When we have a relationship with God, this same joy should translate into our conversations with Him. Why the boredom? Why the sleepiness? Just as in a one-sided friendship interest is lost and selfishness reigns, when all we do is talk at God, refusing to listen, we won’t get much of a response. And even if there is one, we’re too self-absorbed to hear it.

Prayer is a discipline, but that doesn’t mean we can’t learn to enjoy it. A sign of mastered discipline is in fact the enjoyment of it – evidence that it has gone from struggle to habit to joy. As we discipline ourselves to meet God, to spend time with Him, to listen to Him, we begin to take pleasure in practicing the presence of God.

It may be easier to have a relationship with a ‘real person’ because they are visually present and audibly available to us. However, it is the nature of faith itself that enables us to have a relationship with the Almighty God. What a great privilege! How little He asks of us except that we come to Him in faith and converse with Him. It was all He asked in the beginning, when He walked in the garden with Adam and Eve, and now, thousands of years and an incomprehensible Sacrifice later, He issues the same call: “Come! Come fellowship with Me.”

Will we be so stubborn, so self-absorbed, so “bored” that we ignore His call? Will we drag our feet and pout at the table He invited us to join? Or will we choose the joy-filled relationship that He has for us, if we are only quiet enough to listen?

Written by Phylicia D. Duran. You can read more at, A Quill and Inkwell.

Eternal Perspective

Posted on May 23rd, 2011

Harold Camping was wrong. You probably knew that long before the morning of May 22nd dawned, and you logged into Facebook to make sure that your friends hadn’t disappeared. After all, Camping hasn’t been the best authority on theological matters – his blatant disregard for the finality of scripture proving this point, time and time again.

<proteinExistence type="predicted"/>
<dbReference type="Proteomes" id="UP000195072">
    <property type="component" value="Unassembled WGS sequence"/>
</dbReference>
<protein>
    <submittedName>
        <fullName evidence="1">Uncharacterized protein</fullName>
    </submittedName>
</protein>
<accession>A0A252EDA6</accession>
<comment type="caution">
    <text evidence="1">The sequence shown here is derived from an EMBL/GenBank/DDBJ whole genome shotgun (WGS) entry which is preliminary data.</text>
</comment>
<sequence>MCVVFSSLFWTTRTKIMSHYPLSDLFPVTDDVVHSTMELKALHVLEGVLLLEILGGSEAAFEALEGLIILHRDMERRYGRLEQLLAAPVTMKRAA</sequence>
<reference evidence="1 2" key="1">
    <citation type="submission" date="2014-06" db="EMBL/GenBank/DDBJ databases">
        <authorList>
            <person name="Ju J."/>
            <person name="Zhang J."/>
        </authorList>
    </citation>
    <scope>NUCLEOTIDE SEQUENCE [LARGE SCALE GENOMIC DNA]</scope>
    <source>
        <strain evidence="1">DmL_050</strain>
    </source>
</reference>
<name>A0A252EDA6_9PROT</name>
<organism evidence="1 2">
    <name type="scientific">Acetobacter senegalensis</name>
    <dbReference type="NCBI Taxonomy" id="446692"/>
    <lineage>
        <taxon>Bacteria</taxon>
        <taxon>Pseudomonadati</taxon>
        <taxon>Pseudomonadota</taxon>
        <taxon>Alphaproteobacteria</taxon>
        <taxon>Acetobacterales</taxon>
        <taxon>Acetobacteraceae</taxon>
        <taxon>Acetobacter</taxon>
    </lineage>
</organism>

Still, leading up to the 21st, I had to ask myself, Can I accept the idea of the world ending? This isn’t a question solely related to Camping, and it is one I have wrestled with long before I knew anything about him. This question is, in fact, based on a fundamental doctrine of the Christian faith.

Throughout the Bible we see that life as we know it will end, Christ will return, and there will be a new heaven and new earth (Rev. 21:1, Rom. 8:21, Isa. 65: 17). In Philippians 1:21, Paul states, “For to me, to live is Christ and to die is gain.” How could Paul face death with such complete and utter confidence? Ultimately the question boils down to what we consider most important.

Corrupted Creation

God has given each of us desires, dreams, hopes and aspirations. These are all good things if we view them as ways to further His kingdom, and spread the gospel. Yet, these same gifts can become corrupt if we make them more important than our primary responsibility to God. If we are not constantly looking toward redemption, our works and plans can and will become idols in our lives.

As humans, we are rooted in the temporal. Looking to the eternal doesn’t come naturally, we can’t see it or feel it – it isn’t in the least bit tangible. It is much easier to grasp the present, much easier to desire earthly relationships: marriage, children, and a home, before desiring God. Somehow, we fear that we will lose experiences on this earth, when Christ’s return can only mean redemption for all of creation and a new wholeness we have never experienced!  Deep inside we know the present can’t be the only thing that exists, for God has set eternity in our hearts (Ecclesiastes 3:11).

From Blueprint to Cathedral

In an essay on transcendence, C.S. Lewis wrote,

“Our natural experiences (sensory, emotional, imaginative) are only like the drawing, like penciled lines on flat paper. If they vanish in the risen life, they will vanish only as pencil lines vanish from the real landscape; not as a candle flame that is put out but as a candle flame which becomes invisible because someone has pulled up the blind, thrown open the shutters, and let in the blaze of the risen sun.”